APOLLO 17 ASTRONAUT WITH AMERICAN FLAG ON MOON, DECEMBER 1972The voyage of Apollo 17 marked the program’s concluding expedition to the moon. The mission lifted off after midnight on December 7, 1972 from Kennedy Space Center and touched down on the lunar surface on December 11. The crew spent almost 75 hours on the lunar surface, conducted nearly 22 hours of extravehicular activities (EVAs), and traveled almost 19 miles in the Lunar Roving Vehicle (LRV). During lunar lift-off on December 14, Apollo 17 Mission Commander Eugene A. Cernan remarked that the astronauts were leaving as they came, “with peace and hope for all mankind.” In this photo, taken during the second spacewalk on December 12, 1972, Cernan is standing near the lunar rover designed by Marshall Space Flight Center in Huntsville, Ala.

On December 13, 2022 there will be an anniversary that will not be celebrated in the same way as July 2019, when the first manned moon landing marked the 50th anniversary. In December, on the other hand, it will be 50 years since the last human left the moon, Gene Cernan, who died in 2017.

Mankind’s dream of “Man on the Moon” became reality in 1969 with Neil Armstrong. Nobody knows when it was first dreamed. The Greek scholar Anaxagoras was forced into exile 2,500 years ago because of his blasphemous theory that the moon was a body of rock, its light a reflection of the sun.

Johannes Kepler’s telescopes 2000 years later allowed the first detailed views. In the middle of the 19th century, Jules Verne sent men by cannon to the moon and its inhabitants. Georges Méliès filmed the novel in 1902 as the first science fiction movie. The actual race to the moon then became more part of the Cold War than science.

Why haven’t people returned there to this day? The answer is almost banal: because it is very expensive. The Apollo program cost what is today the equivalent of about $160 billion. And because the system competition was decided in favor of the Americans. They had previously had to leave almost all of the first achievements in space to the Soviets: the first space probe, Yuri Gagarin as the first man and Valentina Tereshkova as the first woman in orbit, the first crew flight and the first interplanetary probe.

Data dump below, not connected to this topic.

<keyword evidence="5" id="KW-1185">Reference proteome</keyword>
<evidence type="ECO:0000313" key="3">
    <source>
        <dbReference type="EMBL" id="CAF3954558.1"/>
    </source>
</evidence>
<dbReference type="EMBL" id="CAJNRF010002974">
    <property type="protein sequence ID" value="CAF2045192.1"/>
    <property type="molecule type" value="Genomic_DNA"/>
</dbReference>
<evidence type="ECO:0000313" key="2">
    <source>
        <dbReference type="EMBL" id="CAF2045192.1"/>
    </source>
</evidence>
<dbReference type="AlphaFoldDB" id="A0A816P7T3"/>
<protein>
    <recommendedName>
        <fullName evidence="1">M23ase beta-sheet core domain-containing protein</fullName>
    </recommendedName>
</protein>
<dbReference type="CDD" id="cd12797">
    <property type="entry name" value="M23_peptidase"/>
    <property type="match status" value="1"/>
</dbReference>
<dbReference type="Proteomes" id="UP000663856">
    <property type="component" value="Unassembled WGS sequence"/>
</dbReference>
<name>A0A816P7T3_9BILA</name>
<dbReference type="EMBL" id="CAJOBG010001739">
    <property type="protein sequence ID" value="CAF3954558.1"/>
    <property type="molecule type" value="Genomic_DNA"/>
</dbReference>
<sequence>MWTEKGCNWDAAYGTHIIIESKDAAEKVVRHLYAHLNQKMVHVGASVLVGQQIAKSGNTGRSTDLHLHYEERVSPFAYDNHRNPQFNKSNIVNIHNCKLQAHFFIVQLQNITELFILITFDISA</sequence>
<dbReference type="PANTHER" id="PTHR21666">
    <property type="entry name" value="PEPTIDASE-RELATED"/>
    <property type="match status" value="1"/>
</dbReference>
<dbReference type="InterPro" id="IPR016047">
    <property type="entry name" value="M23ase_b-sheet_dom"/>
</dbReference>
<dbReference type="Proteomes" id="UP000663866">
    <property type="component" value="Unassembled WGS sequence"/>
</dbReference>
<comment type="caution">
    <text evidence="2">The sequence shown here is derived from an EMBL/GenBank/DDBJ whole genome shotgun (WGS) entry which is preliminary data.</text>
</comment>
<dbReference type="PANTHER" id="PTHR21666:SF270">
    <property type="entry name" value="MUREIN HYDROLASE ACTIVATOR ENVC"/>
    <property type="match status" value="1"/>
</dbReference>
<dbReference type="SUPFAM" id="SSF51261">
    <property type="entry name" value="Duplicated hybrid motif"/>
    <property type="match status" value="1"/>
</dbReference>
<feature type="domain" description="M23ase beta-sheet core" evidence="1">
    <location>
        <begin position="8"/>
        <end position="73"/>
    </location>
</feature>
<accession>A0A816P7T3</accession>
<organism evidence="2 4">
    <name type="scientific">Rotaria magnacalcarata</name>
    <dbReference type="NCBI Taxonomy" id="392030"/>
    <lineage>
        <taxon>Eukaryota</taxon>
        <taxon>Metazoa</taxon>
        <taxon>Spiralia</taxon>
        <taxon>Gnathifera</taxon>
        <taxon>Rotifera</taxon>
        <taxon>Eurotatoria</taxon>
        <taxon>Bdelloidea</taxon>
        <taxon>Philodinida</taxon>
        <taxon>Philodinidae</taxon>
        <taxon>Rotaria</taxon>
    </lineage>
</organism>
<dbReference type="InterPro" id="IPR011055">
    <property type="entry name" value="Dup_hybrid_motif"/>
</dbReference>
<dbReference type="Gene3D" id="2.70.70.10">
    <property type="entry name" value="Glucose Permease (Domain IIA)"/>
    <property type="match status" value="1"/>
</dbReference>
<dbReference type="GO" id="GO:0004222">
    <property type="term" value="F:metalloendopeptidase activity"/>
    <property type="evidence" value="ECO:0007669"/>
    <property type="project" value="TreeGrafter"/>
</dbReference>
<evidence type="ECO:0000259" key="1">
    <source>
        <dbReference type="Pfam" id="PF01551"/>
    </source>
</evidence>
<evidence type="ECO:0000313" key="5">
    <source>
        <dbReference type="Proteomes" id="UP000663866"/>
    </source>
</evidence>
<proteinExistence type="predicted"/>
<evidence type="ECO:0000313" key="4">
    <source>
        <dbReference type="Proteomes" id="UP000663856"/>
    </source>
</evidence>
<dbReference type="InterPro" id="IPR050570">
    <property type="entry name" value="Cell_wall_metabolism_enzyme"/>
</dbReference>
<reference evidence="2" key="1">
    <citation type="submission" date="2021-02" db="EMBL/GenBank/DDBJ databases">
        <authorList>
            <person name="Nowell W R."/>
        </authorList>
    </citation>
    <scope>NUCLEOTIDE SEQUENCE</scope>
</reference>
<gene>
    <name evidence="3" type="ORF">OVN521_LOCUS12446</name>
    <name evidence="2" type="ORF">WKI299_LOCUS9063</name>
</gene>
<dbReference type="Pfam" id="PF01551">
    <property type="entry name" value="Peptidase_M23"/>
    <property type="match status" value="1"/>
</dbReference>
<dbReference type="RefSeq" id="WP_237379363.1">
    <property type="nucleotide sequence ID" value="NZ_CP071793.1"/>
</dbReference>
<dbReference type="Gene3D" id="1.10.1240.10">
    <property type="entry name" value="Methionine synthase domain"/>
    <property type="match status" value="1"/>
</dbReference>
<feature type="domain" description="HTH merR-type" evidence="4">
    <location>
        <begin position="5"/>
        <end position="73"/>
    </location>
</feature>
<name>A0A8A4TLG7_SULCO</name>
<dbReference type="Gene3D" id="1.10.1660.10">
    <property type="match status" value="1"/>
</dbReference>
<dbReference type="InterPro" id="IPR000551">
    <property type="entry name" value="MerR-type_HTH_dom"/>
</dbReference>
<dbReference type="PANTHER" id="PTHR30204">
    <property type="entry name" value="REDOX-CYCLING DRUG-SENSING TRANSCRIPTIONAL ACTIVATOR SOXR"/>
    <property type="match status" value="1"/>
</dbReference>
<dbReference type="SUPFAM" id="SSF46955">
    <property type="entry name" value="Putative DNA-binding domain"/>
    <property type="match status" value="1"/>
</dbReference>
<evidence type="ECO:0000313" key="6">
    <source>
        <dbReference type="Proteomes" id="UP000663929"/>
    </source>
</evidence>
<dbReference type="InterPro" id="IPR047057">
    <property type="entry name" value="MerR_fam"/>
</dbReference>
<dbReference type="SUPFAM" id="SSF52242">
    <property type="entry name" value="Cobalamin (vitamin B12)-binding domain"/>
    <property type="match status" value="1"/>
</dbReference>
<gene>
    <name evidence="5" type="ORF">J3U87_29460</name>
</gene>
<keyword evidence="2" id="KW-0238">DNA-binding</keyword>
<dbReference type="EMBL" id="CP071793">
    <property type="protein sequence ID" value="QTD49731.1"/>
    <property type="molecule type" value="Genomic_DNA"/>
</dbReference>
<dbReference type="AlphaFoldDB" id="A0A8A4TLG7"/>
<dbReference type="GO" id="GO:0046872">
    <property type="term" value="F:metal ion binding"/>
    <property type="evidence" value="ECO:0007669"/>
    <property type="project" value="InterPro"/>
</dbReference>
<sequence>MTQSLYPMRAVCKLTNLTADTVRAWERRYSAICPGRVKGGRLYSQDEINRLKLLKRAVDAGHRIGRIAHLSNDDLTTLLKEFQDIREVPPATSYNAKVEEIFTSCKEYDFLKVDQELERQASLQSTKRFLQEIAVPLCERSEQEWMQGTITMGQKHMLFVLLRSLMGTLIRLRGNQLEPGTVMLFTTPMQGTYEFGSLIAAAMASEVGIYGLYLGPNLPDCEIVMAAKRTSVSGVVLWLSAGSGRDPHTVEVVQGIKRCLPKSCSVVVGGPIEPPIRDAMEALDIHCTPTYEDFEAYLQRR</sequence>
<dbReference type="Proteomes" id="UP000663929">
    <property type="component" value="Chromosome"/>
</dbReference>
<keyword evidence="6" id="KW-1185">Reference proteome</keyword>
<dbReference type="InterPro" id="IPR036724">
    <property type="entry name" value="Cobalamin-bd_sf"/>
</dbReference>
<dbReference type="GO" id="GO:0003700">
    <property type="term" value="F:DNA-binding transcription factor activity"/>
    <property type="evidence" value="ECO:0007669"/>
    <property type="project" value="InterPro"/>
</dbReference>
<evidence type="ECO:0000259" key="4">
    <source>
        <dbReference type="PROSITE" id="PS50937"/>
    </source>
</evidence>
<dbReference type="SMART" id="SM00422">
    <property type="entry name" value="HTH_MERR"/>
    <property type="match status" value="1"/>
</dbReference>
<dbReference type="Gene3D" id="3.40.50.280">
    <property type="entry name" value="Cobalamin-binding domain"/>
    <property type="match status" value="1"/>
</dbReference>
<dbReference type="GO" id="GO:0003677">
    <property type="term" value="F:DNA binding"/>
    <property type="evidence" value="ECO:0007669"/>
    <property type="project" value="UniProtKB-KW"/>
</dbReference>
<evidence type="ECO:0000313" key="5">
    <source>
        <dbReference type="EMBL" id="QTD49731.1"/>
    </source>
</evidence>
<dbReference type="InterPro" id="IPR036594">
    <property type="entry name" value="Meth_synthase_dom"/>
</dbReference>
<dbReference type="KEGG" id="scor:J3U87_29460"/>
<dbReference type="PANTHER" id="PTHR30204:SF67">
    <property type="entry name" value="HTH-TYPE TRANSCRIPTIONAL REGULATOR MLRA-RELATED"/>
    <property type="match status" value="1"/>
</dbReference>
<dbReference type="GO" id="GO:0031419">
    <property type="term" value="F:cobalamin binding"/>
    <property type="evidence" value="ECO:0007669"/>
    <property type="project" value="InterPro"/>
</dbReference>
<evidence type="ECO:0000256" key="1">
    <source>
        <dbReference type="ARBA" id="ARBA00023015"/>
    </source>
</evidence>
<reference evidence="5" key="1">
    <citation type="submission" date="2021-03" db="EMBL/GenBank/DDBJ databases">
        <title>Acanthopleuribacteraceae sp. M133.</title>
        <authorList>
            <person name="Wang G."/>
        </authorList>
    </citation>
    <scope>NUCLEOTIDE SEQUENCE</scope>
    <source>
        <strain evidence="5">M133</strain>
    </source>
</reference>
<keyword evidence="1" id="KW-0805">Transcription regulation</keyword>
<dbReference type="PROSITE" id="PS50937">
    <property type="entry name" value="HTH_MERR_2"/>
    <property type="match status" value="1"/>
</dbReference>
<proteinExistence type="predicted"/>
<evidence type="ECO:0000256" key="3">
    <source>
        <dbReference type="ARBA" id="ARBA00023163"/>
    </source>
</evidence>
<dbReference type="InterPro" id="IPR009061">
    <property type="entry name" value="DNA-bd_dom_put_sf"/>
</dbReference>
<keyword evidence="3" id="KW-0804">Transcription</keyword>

The Soviet Union had long since begun to gain advantages in the race for a permanent presence in Earth orbit, while Americans were still walking the moon. NASA made reusable space shuttles a priority. With their recycling aspect, they were easier to convey to taxpayers than the giant Apollo budgets. At the same time, an era of international cooperation began, with the International Space Station (ISS) as its flagship.

Only a few US presidents refrained from giving at least one big space speech and repeatedly announcing the return to the moon within the next few years. In a few years, however, people may actually set foot on the moon again. They could then do it again as representatives of competing nations, worldviews and systems. One question will then not remain unasked: Is “a big step for mankind” being taken here again in the Armstrongian sense? Or wouldn’t something more be needed to deserve this designation: a joint, people-uniting, equal, peaceful step in the interests of all mankind?